Instead of defining the object in code behind, you can define an object instance with XAML. To make this possible, you have to reference the namespace with the namespace declarations in the XML root element. The XML attribute xmlns: src=” clr-namespace: Wrox. ProCsharp. WPF’ assigns the .NET ./ namespace Wrox. ProCSharp. WPFto the XML namespace alias src.

One object of the Book class is now defined with the Book element inside the Window resources. By assigning values to the XML attributes Ti t Le and Publ isher, you set the values of the properties from .:. the Book class. x: Key=’ the Book ” defines the identifier for the resource so that you can reference the book object. In the TextBox element, now the Source is defined with the Binding markup extension to reference the theBook resource.

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Instead of defining the object instance directly within XAMLcode, you can define an object data provider that references a class to invoke a method. For use by the ObjectDataProvider, it’s best to create a factory class that returns the object to display, as shown with the BookFactory class:

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The ObjectDataProvider element can be defined in the resources section. The XML attribute ObjectType defines the name of the class; with MethodName you specify the name of the method that is
invoked to get the book object:

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The properties you can specify with the ObjectDataProvider class.are listed in the following table.

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List Binding

Binding to a list is more frequently done than binding to simple objects. Binding to a list is very similar to binding to a simple object. You can assign the complete list to the DataContext from code behind, or you can use an ObjectDataProvider that accesses an object factory that returns a list. With elements that support binding to a list (for example, a ListBox), the complete list is bound. With elements that support binding to just one object (for example, a TextBox), the current item is bound.

With the BookFactory class, now a list of Book objects is returned:

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In the WPF code-behind constructor of the class window1 a BookFactory is instau,tiated and the method GetBooks () is invoked to assign the Book array with the DataContext of the Window1instance:

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Because the window has the Book array assigned to the DataContext, and the ListBox isplaced withinthe Window, the List.BOX shows allbooks with the default template, as illustrated.

Figure 35-6

For a more flexiblelayout of the ListBox, you have to define a template, as was discussed in the previous chapter for ListBox styling. The ItemTernplate contained in the style listBoxStyle defines a DataTemplate with a Label element. The content of the label is bound to the Title. The item template is repeated for every item in the list.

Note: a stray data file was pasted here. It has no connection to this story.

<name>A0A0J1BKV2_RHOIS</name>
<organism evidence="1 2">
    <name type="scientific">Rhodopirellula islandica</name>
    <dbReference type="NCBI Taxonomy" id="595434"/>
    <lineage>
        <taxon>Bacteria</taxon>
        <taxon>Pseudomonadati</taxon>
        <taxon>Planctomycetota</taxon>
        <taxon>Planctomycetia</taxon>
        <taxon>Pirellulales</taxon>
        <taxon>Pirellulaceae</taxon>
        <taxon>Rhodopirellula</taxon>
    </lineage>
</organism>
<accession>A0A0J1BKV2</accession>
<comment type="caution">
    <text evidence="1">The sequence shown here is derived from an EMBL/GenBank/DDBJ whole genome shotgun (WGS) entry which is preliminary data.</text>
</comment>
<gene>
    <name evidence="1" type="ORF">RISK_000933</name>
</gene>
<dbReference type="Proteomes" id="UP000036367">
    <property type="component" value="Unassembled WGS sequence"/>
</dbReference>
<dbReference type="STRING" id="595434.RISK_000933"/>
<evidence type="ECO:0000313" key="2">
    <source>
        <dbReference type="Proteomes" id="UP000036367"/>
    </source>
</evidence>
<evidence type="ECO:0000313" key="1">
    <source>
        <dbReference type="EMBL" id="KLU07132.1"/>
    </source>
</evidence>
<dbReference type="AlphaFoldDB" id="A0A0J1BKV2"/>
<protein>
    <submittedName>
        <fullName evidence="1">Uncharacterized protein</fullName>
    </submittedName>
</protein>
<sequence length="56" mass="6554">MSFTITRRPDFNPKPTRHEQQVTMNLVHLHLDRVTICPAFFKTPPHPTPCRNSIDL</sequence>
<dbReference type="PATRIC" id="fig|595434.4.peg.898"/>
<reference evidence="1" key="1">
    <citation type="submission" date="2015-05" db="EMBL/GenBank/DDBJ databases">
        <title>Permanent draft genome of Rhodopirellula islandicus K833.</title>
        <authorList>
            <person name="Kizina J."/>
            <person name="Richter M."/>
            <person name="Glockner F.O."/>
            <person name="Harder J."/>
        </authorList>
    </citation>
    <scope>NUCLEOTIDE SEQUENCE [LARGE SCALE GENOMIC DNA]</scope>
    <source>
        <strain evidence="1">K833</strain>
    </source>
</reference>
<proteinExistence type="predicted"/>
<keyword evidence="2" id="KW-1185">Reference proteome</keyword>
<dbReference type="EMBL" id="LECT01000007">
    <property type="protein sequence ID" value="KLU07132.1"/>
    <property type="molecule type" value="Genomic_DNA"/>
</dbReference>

The ListBox element has the Style property assigned. ItemsSource is, as before, set to the default binding.

Figure 35-7

Master·Details Binding

Instead of just showing all the elements inside a list, you might want or need to show detail information about the selected item. It doesn’t require a lot of work to do this. You just have to define the elements to display the current selection. In the sample application, three Label elements are defined with the Binding markup extension set to the Book pro e~es Ti t Le, Publisher, and Isbn. Theres one important change you have to make to the Lis ox. By default, the labels are bound to just the first element of the list. Bysetting the ListBox prof- -rty IsSynchronizedWi thCurrentItem= ‘True’, the selection of the list box is set to the current item. In Figure 35-8 you can see the result; the selected item is shown in the detail section labels.

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Figure 35-8

Value Conversion

The authors of the book are still missing in the output. If you bind the Authors property to a Label element, the ToString () method of the Array class is invoked, which just returns the name of the type. One solution to this is to bind the Authors property to a ListBox. For the ListBox, you can define a template for a specific view. Another solution is to convert the string array returned by the Authors property to a string and use the string for binding.

The class StringArrayConverter converts a string array to a string. WPF converter classes must implement the interface IVaI ueConverter from the namespace Sys tern. Windows. Oata. This interface . defines the methods Convert () and ConvertBack ( ) . With the StringArrayConverter, the Convert () method converts the string array from the variable value to a string by using the String. Join () method. The separator parameter of the Jqin () is taken from the variable parameter received with the Convert () method.

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In the XAMLcode, the StringArrayConverter class can be declared as a resource for referencing it from the Binding markup extension:

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For multiline output, a TextBlock element is declared with the TextWrapping property set to Wrap to make it possible to display multiple authors. In the Binding markup extension the Path is set to Authors, which is defined as a property returning a string array. The string array is converted from the resource  stringArrayConverter as defined by the Converter property. The Convert method of the converter implementation receives the ConverterParameter’, ‘as input to separate the authors: